January 20, 2018, 11:11 pm
The Kings’ season is going about as you had expected it to go. The team is losing a lot, losing their last seven games in fact, and currently sit dead last in the Western Conference. The veterans brought in during the offseason haven’t quite performed as projected, and the youngsters have been given the keys with just over 50 percent of the season behind us.
With the February 8 trade deadline inching closer, the Kings are reportedly open to dealing some of their veterans – Kosta Koufos specifically – while George Hill is receiving interest from the Cavaliers. Both Koufos and Hill, along with the three other veterans on the team (Zach Randolph, Vince Carter and Garrett Temple), won’t bring back much in a trade. That’s just the reality of the situation as they’re either past their prime, under performing or signed to large contracts.
Hood, who is set to be a restricted free agent this offseason, is having a career year in Utah averaging 16.7 points per game on 38.6 percent shooting from three (both career-highs). What makes his 3-point percentage, in particular, even more impressive is the fact that he’s taking 7.0 3-pointers per game and making 2.7 of those attempts – again, both career-highs. And that’s not it either.
Hood is also recording career-highs in field goal attempts (14.5), field goals made (6.0), free throw percentage (86.2) and usage percentage (28.0). His numbers are seemingly up across the board and he’s developed into a reliable scoring option.
Additionally, Hood has gone out of his way over the past two seasons to lay it on the Kings whenever the two teams matchup. In his last three games against the Kings, Hood is averaging 23.6 points on 60.9 percent shooting from the field and 59.0 percent from three. Those are some incredible numbers, and if you felt as though Hood went off on Sacramento every time he played them, you were right. The Kings have had a good look at Hood over the years to say the least.
Oh, and Dave Joerger has an open fondness for him too.
“He’s a heck of a player and keeps getting better and better. He’s a good player.” – Joerger back in 2016.
From the same ESPN piece:
Joerger loved Hood from the moment he emerged as a prospect for the 2014 draft: A long, rangy, high-IQ shooting guard who drained 42 percent of his attempts from beyond the arc at Duke.
It’s probably worth mentioning that Hood won’t come cheap, and acquiring him will likely mean parting ways with a young piece or two. Despite the fact that Hood is set to be a restricted free agent, the Jazz will have a high asking price for the promising young guard.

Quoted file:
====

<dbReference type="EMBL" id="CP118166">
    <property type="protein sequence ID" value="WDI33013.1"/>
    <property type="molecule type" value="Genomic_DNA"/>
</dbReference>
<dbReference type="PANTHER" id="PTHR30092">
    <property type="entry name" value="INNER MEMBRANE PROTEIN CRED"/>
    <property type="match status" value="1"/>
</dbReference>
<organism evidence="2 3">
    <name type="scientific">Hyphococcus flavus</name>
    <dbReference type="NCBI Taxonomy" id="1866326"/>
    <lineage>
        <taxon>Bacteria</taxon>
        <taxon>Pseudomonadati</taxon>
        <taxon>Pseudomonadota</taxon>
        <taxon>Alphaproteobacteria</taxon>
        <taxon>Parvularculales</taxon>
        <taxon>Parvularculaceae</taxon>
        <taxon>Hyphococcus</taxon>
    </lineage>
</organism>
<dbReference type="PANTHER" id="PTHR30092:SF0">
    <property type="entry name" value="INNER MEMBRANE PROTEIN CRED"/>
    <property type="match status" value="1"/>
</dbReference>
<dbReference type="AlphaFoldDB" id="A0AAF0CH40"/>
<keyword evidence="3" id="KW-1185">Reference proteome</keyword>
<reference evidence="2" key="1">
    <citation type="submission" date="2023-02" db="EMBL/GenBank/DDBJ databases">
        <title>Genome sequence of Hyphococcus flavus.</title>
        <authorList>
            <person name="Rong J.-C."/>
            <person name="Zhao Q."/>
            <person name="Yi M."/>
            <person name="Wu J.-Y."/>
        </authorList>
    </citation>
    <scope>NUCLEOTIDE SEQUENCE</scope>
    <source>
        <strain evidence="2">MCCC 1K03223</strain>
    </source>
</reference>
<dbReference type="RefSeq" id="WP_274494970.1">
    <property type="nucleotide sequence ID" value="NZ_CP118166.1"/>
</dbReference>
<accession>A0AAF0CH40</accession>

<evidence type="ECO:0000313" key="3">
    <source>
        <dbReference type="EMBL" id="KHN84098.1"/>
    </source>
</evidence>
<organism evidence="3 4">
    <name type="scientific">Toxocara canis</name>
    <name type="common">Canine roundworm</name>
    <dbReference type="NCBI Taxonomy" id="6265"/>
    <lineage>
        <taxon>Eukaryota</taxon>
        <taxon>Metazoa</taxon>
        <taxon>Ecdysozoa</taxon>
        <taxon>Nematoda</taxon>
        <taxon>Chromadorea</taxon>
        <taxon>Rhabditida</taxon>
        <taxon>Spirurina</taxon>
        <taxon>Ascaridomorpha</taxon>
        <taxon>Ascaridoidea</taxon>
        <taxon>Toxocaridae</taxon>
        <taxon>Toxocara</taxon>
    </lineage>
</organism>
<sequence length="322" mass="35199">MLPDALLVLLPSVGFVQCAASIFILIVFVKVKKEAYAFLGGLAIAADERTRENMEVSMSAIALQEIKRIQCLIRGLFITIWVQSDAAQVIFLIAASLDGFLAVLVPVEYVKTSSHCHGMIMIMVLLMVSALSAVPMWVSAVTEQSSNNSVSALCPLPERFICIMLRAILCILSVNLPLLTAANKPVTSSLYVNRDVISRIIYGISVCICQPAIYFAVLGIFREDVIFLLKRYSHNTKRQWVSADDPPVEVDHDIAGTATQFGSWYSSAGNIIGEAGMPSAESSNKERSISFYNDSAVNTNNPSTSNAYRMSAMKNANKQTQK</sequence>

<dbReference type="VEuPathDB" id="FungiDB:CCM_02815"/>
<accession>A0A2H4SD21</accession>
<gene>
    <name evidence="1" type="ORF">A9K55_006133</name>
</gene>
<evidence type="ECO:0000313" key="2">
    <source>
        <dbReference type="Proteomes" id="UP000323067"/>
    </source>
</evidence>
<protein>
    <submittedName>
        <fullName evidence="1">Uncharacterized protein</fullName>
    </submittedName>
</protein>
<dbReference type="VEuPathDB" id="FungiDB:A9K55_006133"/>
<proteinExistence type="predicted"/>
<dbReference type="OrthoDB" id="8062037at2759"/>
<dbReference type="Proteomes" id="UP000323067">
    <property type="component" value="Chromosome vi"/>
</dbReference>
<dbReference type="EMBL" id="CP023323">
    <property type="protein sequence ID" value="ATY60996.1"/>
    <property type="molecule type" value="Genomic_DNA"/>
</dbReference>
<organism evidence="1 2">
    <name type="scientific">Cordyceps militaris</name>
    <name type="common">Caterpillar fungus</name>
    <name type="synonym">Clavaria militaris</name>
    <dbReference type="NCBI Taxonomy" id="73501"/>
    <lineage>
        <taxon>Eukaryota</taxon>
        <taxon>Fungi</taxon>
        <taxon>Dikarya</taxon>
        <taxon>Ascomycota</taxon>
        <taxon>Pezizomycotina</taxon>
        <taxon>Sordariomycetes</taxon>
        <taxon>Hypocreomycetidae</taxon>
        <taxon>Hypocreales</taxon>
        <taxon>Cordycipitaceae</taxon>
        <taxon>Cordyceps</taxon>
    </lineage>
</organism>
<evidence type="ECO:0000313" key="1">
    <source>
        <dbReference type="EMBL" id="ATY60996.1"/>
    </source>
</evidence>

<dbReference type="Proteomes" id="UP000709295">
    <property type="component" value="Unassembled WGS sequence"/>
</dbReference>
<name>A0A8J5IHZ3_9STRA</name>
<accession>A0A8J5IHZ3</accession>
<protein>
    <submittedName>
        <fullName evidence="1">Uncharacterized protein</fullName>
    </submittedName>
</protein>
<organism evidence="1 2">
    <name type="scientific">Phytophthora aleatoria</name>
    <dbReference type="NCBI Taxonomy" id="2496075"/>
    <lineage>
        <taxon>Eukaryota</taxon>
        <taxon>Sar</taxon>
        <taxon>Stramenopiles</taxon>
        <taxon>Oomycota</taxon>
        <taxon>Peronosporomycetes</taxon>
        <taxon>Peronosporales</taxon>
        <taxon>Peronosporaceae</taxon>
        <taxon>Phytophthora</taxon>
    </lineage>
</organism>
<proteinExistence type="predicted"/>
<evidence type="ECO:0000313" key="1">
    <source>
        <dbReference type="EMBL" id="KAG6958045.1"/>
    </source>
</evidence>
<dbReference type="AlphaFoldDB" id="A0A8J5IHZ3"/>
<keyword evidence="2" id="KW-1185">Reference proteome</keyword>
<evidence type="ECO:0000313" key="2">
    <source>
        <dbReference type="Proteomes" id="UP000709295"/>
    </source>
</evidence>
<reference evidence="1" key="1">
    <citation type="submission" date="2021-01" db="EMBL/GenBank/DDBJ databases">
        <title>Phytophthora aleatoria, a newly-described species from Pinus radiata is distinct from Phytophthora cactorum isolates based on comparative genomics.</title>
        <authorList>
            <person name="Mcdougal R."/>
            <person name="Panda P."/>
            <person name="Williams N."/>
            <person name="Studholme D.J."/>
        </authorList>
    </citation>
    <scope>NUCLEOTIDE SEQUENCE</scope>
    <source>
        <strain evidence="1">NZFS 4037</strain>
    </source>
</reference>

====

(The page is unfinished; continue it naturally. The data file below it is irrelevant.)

Why would the Kings part ways with their own youth when they could just target Hood in the offseason? There’s no guarantee that the Kings secure a player of his caliber. For starters, the Jazz would own his rights and could match any offer, and secondly, Hood would have to actually sign with Sacramento which is a long-shot.
Trading for an impending RFA has little-to-no risk. This way, you have the power to match any offer sheet signed by Hood and essentially decide his fate. The Kings need to be adding talent like this and it’ll help them improve not only in the short-term, but in the long-term too.
Is Hood’s injury history a concern? Yes it can be, however, the Kings have a pretty good track record as far as keeping players healthy, so he’d be coming to a place that’s willing to be patient with him and work through those issues. It may end up being that the team has to slowly bring him along too, health wise that is, until he’s 100 percent ready to go. The difference is that the Kings know what they have in Hood and can deploy him when he’s ready, as opposed to a guy like Harry Giles who has yet to play a single minute in the NBA. In this case, Hood’s talent trumps his bumpy injury history and the upside you get in a player like him is too good to pass up.
Parting with one of the Kings’ youth would be a tough pill to swallow, but you’d undoubtedly be getting an upgrade in Hood who’ll be a focal point in Sacramento for years to come. There’s an element of risk involved, just like there is with any trade, but the Kings are at a point where gambling on a player or two could be the difference between never-ending mediocrity, and taking the next step.